Tailored Tax Advice for Women with Nancy Goldfarb
What kind of tax aspects do you need to think about when going through a divorce? Today we have Nancy Goldfarb, President of Smart Transition Strategies and a certified financial planner, public accountant, and divorce financial analyst. On this episode, she breaks down what you need to consider to help you make good decisions about your finances during and after the divorce.
When to reach out to a CDFA or a CPA:
The best time to reach out to a Certified Divorce Financial Analyst or a Certified Public Accountant is as early as possible, even if you’re only just thinking of divorce. Educating and empowering yourself is incredibly important. You want to be able to face your financial challenges, and a CDFA or a CPA can help you develop strategies to enable you to achieve your goals and strengthen your financial security.
Lifestyle analysis and marital property:
It’s important to go back through one, three, and in some cases, five years of expenses, as well as three years of tax returns, to make sure you receive an equitable and fair distribution of assets in the home. Nancy talks about the importance of having a professional go through the process with you, as they can spot and dissect things the general public might not be able to so things are divided equally. For example: How do you divide low cost basis stocks? And what if the property is in only one of your names?
Women need advice tailored to them. Consider these factors: women live longer in general, we are the first generation of women who have had careers, women are more likely to take time off from the workforce, and statistically, we have likely learned less than men. This transition is a chance to seek financial education, and that is empowering. This allows you to have the knowledge to make decisions for your future.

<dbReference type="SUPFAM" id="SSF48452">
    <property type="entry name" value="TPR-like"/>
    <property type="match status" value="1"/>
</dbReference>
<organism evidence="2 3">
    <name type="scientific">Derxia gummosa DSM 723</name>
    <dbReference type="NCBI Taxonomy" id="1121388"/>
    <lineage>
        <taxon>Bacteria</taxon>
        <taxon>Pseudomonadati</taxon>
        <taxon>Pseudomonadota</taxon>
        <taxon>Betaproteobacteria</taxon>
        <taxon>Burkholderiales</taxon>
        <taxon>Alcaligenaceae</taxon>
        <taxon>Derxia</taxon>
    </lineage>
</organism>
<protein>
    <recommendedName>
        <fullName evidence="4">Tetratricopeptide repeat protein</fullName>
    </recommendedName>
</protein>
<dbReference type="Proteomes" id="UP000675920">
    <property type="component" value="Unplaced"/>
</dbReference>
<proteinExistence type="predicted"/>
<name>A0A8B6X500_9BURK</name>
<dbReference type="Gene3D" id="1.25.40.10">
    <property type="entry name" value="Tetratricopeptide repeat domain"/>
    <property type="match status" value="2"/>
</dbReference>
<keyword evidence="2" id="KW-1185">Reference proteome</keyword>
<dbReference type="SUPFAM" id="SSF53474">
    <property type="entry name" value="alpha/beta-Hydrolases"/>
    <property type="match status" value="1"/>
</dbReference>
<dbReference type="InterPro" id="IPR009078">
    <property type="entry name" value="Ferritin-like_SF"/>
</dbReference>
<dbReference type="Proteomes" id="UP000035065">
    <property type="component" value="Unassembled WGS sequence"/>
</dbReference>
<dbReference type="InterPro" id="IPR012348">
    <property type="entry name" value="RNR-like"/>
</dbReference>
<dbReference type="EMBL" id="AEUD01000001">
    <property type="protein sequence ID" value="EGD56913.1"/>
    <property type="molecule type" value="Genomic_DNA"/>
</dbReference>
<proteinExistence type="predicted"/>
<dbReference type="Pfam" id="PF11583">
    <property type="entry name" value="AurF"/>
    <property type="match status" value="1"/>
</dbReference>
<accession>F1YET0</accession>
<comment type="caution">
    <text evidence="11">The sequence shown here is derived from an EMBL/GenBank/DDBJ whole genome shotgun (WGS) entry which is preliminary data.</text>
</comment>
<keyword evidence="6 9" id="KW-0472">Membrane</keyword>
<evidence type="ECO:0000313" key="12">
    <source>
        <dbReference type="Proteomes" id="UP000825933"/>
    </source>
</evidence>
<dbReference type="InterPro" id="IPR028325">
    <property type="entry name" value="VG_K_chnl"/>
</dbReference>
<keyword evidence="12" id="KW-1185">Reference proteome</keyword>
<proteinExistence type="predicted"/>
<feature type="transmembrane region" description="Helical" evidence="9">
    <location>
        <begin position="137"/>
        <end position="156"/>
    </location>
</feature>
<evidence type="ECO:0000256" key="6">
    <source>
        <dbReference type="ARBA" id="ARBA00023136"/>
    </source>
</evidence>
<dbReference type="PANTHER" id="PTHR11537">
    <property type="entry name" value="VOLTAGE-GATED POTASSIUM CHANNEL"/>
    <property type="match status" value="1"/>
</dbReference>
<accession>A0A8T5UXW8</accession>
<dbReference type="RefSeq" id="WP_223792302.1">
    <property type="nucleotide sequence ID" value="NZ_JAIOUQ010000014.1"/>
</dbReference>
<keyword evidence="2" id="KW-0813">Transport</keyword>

The marital home:
The first decision is planning on how to divide or sell the marital residence. There are many options: selling the house and splitting the proceeds, trading off other property, a partial buyout, or even more out-of-the-box solutions, like delaying the sale until the children graduate, or keeping the house and taking turns living there and nesting.
The next thing to think about is reviewing the financial aspects of each option. There have been recent tax changes, and a CDFA or a CPA would look at your income and prior tax returns to help you make a decision. They’ll also make sure you don’t get any tax surprises, and will help you plan to have enough deductions to decrease your taxes.
Financial professionals are going to look at your children’s expenses as well. How much do you need to save for your children’s college education? Should you commence a 529 plan? How can you manage it so you can afford your child’s current private school education?
Nancy likes to combine social security and retirement planning. There are many factors to think about, for example: Did one spouse stay home to raise the children while the other spouse was working and has built up social security? How long have you been married? Consult your local social security office or specialist for more details, as the rules are changing all the time.
Nancy Goldfarb (LinkedIn) | Smart Transition Strategies